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It's Not What You Know...
By Melanie McFadyen on 09/07/14Share:
There has been growing concern in legal circles about the law of joint enterprise which allows for the conviction of groups of people accused of being complicit in a crime. It can be any crime but is most often applied to multi handed murder cases and in particular to gang crime. The concern arises because the threshold of evidence is much lower than in single-handed murder cases in which the defendant must be found guilty of intending to cause death or serious harm. In joint enterprise it is not only the person dealing the fatal blow or firing the gun who gets a mandatory life sentence – 25 years for a knife, 35 for a gun – it is others who are also there and who are convicted under secondary liability in joint enterprise cases. There is no requirement to prove intention on their part, only foresight – you know he’s violent, he’s your friend, you must have known he was carrying a gun/knife and you were there, and by your presence encouraged the crime.
If a group of people are involved and the evidence supports this – as it did in the Stephen Lawrence case – then justice is done fair and square. There are many cases like this, if you are complicit, if you encourage, if you knew and went along with it - you have got it coming to you. Nobody would argue with that. These are the ones we hear about and our sympathy goes naturally and rightly to the families of victims and the enduring tragedy they suffer for the rest of their lives.
But there is another story and that is of the people who are convicted and perhaps shouldn’t be. This is the story told in Jimmy McGovern’s BBC drama Common (Sunday July 6th,BBC 1) and the issues are raised forcefully in Fran Robertson’s documentary Guilty by Association (Monday July 7th BBC 1)
McGovern’s play and Robertson’s documentary don’t come out of the ether. They have their roots in criticism dating back to 2007 when the Law Commission found that “the doctrine of secondary liability has developed haphazardly and is permeated with uncertainty…” The Law Commission drafted a Bill proposing a new approach. The government at the time accepted the recommendations but refused to implement them. Nothing has changed.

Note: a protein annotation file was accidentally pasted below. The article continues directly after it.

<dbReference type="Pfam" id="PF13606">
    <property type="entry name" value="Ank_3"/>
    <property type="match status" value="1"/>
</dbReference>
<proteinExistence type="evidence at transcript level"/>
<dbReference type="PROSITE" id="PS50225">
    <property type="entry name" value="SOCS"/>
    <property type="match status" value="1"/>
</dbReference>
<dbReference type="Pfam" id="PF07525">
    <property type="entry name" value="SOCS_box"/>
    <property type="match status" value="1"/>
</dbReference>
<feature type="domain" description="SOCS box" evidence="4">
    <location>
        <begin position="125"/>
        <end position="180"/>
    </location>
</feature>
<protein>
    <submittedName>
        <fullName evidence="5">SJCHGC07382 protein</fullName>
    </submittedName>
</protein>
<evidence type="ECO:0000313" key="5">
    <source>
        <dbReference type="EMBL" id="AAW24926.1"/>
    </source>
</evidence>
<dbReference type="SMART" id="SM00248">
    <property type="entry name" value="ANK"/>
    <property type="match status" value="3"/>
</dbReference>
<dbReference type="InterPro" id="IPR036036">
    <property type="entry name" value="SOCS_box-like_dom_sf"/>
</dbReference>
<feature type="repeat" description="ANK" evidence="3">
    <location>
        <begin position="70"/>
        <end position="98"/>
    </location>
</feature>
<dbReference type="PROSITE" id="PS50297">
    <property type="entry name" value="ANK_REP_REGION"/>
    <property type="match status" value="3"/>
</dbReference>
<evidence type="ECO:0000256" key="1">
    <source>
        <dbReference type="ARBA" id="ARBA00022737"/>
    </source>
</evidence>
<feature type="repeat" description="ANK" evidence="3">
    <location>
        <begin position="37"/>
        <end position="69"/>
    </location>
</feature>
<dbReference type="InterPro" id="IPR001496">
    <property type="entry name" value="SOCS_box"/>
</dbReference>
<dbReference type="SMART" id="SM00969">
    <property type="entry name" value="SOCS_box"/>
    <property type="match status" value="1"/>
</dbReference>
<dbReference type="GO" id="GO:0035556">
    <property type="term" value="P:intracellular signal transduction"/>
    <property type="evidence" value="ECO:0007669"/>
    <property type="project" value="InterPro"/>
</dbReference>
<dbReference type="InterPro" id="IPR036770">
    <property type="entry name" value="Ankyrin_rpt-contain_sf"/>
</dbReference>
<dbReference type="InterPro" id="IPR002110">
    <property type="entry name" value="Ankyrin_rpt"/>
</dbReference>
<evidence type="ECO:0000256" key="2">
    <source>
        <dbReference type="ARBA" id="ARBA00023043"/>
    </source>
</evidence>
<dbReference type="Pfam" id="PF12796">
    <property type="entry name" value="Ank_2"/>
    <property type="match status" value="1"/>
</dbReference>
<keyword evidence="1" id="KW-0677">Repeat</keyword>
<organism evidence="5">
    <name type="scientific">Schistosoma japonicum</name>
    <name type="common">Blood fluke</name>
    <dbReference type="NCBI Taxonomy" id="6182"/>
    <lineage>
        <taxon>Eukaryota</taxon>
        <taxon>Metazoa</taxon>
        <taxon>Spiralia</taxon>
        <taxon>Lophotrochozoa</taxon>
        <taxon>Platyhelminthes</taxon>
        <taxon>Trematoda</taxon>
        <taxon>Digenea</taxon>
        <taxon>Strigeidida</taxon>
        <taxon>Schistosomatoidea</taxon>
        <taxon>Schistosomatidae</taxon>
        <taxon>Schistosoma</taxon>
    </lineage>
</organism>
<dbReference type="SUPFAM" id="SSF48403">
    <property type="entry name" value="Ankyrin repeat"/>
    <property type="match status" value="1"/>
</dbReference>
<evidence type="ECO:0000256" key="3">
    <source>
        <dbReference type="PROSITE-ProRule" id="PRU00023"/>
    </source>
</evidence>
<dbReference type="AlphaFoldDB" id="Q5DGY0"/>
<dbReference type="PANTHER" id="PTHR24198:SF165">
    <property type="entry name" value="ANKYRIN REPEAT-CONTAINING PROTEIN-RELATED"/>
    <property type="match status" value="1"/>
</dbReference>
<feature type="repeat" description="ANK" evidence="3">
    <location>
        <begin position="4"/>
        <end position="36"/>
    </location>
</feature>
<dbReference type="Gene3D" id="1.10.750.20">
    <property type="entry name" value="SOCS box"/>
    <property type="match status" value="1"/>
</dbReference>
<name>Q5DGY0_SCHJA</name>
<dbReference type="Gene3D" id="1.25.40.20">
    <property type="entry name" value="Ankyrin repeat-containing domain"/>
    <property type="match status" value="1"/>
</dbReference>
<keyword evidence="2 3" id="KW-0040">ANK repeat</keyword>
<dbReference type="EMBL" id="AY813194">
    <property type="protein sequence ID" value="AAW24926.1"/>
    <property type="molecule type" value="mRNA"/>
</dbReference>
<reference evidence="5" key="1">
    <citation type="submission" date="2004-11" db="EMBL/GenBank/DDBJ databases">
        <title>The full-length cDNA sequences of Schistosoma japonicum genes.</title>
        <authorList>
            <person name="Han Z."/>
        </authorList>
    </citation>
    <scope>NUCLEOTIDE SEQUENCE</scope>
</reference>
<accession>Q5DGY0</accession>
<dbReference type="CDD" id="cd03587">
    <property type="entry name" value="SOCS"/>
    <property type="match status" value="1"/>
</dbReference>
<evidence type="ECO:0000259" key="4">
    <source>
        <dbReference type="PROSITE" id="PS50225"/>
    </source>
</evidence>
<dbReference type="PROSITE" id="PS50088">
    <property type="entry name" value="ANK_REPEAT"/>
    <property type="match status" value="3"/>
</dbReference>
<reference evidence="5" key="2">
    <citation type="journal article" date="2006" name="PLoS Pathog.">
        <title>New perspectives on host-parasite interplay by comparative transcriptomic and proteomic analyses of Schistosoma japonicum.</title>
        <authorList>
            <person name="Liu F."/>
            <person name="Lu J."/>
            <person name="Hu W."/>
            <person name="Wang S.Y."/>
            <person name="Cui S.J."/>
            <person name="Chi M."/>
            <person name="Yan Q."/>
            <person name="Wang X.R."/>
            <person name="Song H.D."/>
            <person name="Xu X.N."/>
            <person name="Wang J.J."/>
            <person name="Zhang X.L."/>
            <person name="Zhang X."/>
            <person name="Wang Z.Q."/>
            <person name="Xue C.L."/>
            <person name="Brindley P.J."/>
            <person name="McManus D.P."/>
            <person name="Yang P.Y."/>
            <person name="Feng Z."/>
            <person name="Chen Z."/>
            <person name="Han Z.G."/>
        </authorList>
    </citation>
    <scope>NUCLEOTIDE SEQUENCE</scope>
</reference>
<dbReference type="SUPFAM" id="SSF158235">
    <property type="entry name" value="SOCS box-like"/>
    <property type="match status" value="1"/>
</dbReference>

Three years later The Justice Select Committee discussed joint enterprise and chairman Sir Alan Beith concluded that the current state of this law is ‘so complex that juries might find it impossible to understand how to reach the right verdict.” At the time there was no data on the prevalence of the use of joint enterprise and no guidelines for the CPS. Guidelines were duly produced. In April the Bureau of Investigative Journalism published data for the first time showing the extent of the use of the law in multiple handed murder cases.
Between the years 2005 – 2013, 1853 people were prosecuted for homicides involving four or more defendants, around 17 per cent of all homicide trials. In the same period 4590 were tried for homicides involving two or more, 44 per cent of all homicide prosecutions. The work that has yet to be done and won’t be as there is no political will – there are no votes in convicted criminals - is to run test cases and establish how many convictions under secondary may be unsafe in the light of concerns expressed by leading legal figures. Professor David Ormerod QC, the Law Commisioner, told the BIJ: “ It’s possible because of [its] complexity that it has been applied incorrectly. Even if you made the law on joint enterprise crystal clear, that leaves the question whether the law on murder is fair when applied in such cases. Is it fair that someone be convicted of murder if they have foreseen as a possibility that someone else might intentionally kill or cause serious harm?”
Joint enterprise is common law and as such developed case by case. It is disturbing that the law is so cru cially influenced by public policy considerations. In the House of Lords in 1999, during legal debate on the case known as R V Powell and English, Lord Steyn said: “The rules of common law are not based solely on logic but relate to practical concerns and in relation to crimes committed in the course of joint enterprises, to the need to give effective protection to the public against criminals operating in gangs.” He added: “In the real world, proof of an intention sufficient for murder would be well nigh impossible in the vast majority of JE cases.”
Lord Falconer, formerly Tony Blair’s Lord Chancellor said on Radio 4 in 2010 : "The message that the law is sending out is that we are very willing to see people convicted if they are a part of gang violence - and that violence ends in somebody's death. Is it unfair? Well, what you've got to decide is not 'does the system lead to people being wrongly convicted?' I think the real question is do you want a law is as draconian as our law is, which says juries can convict even if you are quite a peripheral member of the gang which killed? …the view of reasonable people is that you probably do need a quite draconian law in that respect."
The beam is pointed the wrong way at the boys who run with the gangs and not at the disturbed few, the ones who cross the line and kill. It is socially excluded, damaged young men for whom life is cheap because they think their own lives are worthless, who plunge the knife and use the gun. The law may deter a few but it does nothing to catch these young men before the conditions of their life have turned them into killers. Until the ministers make it their business to listen to the youth workers who are doing their best to rescue and inspire those boys before they spin out of control, the killing will go on and the law will sweep up those who may well not deserve to go to jail for long sentences. A wise minister would spend the money on enlightened prevention, not locking people up.